4 Incredibly Dramatic Apocalypses

Apocalypses aren't fun. That said, some apocalypses are better than others. This article isn't about those fun, easy-going apocalypses. No, no, no... These apocalypses are positively horrible. 

Enjoy and pray for the Rapture.


Hindu’s are on the lookout for Kalki, the final incarnation of Vishnu who is described as riding a white horse and wielding a flaming sword. He brings about the apocalypse, but not in the standard sense of the destruction of the world - he’s more of a revolutionary character, changing the world for the better.

See, according to Hindu tradition we’re living in the Kali Yuga period, which is far from ideal. It’s the worst period to be living in, in fact, and it only gets worse from here. It is an era of religious, moral, and social degeneration, and the world falls with it; there will be an abundance of natural calamities, dishonesty will prevail over honesty, war will tear the land apart, the average lifespan will shorten to less than 23 years… it’s not pretty.

During Kali Yuga;

Social status depends not upon your accomplishments, but in the ownership of property; wealth is now the source of virtue; passion and luxure are the sole bonds between spouses; falsity and lying are the conditions of success in life; sexuality is the sole source of human enjoyment; religion, a superficial and empty ritual, is confused with spirituality.
Vishnu Purana

Then Kalki appears and forms a pious army, and together they will purge the world of evil. Those left behind will be pure of soul and will slowly rebuild. Then comes the good part: Satya Yuga, a kind of golden age where every man and woman will live for 4000 years and everything you make will turn out perfect - thinking about replacing those wobbly shelves on the bedroom wall? Wait until Satya Yuga, then they’ll turn out perfect.

It’s important to remember the cyclic nature inherent in Hinduism, and that Satya Yuga is just the beginning of yet another cycle that will end in the coming of Kalki. It must be exhausting business, driving the evil from the world every four million years.



Buddhist eschatology shares many similarities with the Hindu - namely that a figure is born who will save the world from complete ruin, and teach mankind how to be moral again. In the case of Buddhism this figure is Buddha Maitreya, who will be born in a period of heavy unrest - where violence, sexual depravity general weakness, poverty, lust and greed have taken over society as we know it.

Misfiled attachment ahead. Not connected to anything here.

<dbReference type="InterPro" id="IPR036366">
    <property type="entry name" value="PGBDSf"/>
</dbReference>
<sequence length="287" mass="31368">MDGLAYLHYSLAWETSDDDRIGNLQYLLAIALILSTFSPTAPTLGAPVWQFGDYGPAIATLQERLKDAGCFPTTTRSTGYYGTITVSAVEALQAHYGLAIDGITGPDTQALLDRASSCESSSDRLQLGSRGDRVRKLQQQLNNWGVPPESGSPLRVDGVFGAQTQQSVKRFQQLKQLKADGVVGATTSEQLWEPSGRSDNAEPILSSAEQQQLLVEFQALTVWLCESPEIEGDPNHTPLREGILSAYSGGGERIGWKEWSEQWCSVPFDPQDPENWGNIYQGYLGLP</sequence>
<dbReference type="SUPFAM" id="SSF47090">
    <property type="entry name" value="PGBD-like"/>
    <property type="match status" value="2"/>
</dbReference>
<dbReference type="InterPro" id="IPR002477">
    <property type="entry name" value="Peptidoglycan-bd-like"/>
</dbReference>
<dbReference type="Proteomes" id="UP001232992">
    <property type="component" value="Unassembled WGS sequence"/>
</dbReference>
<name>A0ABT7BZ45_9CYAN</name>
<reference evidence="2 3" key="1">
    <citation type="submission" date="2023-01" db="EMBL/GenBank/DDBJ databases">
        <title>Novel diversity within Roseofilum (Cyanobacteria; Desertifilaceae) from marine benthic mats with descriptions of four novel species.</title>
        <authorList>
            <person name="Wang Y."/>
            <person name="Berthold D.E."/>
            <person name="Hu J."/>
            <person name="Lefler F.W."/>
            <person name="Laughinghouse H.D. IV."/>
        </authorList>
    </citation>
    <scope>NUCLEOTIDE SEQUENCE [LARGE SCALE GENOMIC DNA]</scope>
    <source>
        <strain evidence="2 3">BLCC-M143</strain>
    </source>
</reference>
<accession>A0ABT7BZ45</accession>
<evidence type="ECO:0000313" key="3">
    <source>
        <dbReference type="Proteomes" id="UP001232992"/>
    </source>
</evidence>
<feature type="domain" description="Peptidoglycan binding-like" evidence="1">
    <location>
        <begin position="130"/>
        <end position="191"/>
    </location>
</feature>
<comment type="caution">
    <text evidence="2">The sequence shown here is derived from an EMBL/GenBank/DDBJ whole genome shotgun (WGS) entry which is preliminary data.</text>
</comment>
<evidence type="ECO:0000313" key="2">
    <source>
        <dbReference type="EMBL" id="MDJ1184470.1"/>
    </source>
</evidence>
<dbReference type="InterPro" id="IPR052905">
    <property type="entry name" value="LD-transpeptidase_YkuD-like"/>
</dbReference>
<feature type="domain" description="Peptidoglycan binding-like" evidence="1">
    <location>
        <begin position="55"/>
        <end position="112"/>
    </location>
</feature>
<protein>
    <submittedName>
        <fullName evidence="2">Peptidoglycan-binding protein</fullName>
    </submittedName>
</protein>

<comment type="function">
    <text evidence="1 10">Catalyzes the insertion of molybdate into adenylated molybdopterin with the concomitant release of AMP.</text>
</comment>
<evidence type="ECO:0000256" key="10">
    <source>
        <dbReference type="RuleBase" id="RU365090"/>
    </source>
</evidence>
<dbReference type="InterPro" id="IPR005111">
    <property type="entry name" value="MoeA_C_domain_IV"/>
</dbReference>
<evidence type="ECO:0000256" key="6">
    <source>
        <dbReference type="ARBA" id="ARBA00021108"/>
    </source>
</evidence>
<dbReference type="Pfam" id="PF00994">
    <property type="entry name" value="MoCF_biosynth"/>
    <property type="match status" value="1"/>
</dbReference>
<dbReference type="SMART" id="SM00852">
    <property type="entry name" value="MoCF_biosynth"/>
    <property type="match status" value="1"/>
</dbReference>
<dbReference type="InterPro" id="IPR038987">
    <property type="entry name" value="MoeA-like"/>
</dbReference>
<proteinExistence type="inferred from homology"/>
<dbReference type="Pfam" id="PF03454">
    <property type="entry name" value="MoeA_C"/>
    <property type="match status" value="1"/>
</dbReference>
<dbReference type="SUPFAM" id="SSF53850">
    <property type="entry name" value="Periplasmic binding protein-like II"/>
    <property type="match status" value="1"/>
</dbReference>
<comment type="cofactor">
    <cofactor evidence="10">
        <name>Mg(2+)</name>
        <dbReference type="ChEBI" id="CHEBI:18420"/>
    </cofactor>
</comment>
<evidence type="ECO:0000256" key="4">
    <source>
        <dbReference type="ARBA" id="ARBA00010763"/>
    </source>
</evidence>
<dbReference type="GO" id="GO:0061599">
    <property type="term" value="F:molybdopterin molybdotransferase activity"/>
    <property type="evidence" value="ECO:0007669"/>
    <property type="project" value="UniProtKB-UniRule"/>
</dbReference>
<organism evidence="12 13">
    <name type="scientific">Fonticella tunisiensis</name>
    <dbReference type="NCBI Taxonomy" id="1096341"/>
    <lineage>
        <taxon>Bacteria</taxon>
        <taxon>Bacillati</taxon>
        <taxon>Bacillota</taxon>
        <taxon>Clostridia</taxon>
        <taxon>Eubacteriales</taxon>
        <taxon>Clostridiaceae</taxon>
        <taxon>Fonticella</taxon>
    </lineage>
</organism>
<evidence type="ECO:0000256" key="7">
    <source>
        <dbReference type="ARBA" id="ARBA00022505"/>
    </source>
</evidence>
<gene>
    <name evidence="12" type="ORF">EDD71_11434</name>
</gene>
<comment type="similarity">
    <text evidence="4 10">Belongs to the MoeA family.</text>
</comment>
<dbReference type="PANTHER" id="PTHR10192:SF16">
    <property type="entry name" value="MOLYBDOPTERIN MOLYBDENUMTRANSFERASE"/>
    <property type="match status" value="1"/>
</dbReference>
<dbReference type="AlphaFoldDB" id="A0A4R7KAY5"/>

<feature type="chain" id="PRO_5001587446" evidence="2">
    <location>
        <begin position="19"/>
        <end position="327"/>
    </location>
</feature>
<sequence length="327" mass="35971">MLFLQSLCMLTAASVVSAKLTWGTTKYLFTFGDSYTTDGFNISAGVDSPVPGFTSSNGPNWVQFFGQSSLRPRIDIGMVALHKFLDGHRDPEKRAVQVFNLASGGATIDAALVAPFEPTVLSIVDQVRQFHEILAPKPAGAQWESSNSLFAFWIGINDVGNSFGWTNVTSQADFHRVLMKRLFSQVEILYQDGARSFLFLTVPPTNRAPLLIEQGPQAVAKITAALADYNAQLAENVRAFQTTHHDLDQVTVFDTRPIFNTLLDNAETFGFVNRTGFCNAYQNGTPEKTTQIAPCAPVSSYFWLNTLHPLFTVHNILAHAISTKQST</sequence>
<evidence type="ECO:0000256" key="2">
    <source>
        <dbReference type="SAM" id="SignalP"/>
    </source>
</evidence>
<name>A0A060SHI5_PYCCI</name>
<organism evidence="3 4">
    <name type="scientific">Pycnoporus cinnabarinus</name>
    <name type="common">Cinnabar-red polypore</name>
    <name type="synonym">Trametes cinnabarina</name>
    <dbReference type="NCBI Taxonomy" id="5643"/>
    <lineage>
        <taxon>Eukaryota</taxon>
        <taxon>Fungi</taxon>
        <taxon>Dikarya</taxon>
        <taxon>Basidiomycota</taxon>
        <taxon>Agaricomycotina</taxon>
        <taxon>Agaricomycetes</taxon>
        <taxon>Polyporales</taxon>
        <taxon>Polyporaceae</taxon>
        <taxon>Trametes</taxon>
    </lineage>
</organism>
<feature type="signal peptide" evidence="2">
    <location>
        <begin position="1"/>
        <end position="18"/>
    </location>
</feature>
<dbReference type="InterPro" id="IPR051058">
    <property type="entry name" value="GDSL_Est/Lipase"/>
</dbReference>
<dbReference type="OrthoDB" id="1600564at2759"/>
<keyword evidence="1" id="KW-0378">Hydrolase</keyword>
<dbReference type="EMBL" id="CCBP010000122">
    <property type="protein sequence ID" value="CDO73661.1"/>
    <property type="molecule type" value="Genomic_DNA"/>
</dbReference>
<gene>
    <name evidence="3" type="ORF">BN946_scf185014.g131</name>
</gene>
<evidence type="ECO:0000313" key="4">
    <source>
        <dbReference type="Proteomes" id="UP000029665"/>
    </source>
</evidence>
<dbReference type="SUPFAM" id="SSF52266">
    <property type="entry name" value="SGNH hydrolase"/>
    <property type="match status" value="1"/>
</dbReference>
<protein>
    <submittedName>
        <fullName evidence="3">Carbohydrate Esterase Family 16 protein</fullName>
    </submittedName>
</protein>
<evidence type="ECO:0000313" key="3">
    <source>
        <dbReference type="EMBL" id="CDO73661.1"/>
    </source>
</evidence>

Maitreya does all the lovely stuff and brings us back from the brink of spiritual destruction, but all we really want to know is how big the explosions are. The ‘Sermon of the Seven Suns’ describes how in the end times seven suns will rise into the sky - each destroying aspects of the earth until we’ve all gone.

There will come a season, O monks, when after hundreds of thousands of years, rains will cease. All seedlings, all vegetation, all plants, grasses and trees will dry up and cease to be...There comes another season after a great lapse of time when a second sun will appear. Now all brooks and ponds will dry up, vanish, cease to be.
Aňguttara-Nikăya, VII, 6.2 Pali Canon

Each sun dries up more and more of the land, the fifth sun dries the oceans, and then the final suns bake the earth progressively more until the whole land becomes a ball of flame.

Information concerning the degeneration of mankind before the coming of Maitreya is somewhat scarce, but sources argue that much like in Hinduism the average lifespan will shorten dramatically - to 10 years.



The Aztecs easily have one the most interesting legends surrounding the end of the world, that of the ‘Five Suns’. Their end-time is deeply ingrained with actions taken in the present - see, the Aztecs believed that the current sun was the fifth sun, and that to ensure its continued existence the sun must be nourished by sacrifices.

So, why sun number five? The first sun was Tezcatlipoca, who shone over a fresh planet of giants. Quetzalcoatl grew envious of his brother Tezcatlipoca, which ended in Quetzalcoatl knocking Tezcatlipoca from the sky. The world darkened when he fell, and in a fit of rage Tezcatlipoca killed all the giants with jaguars.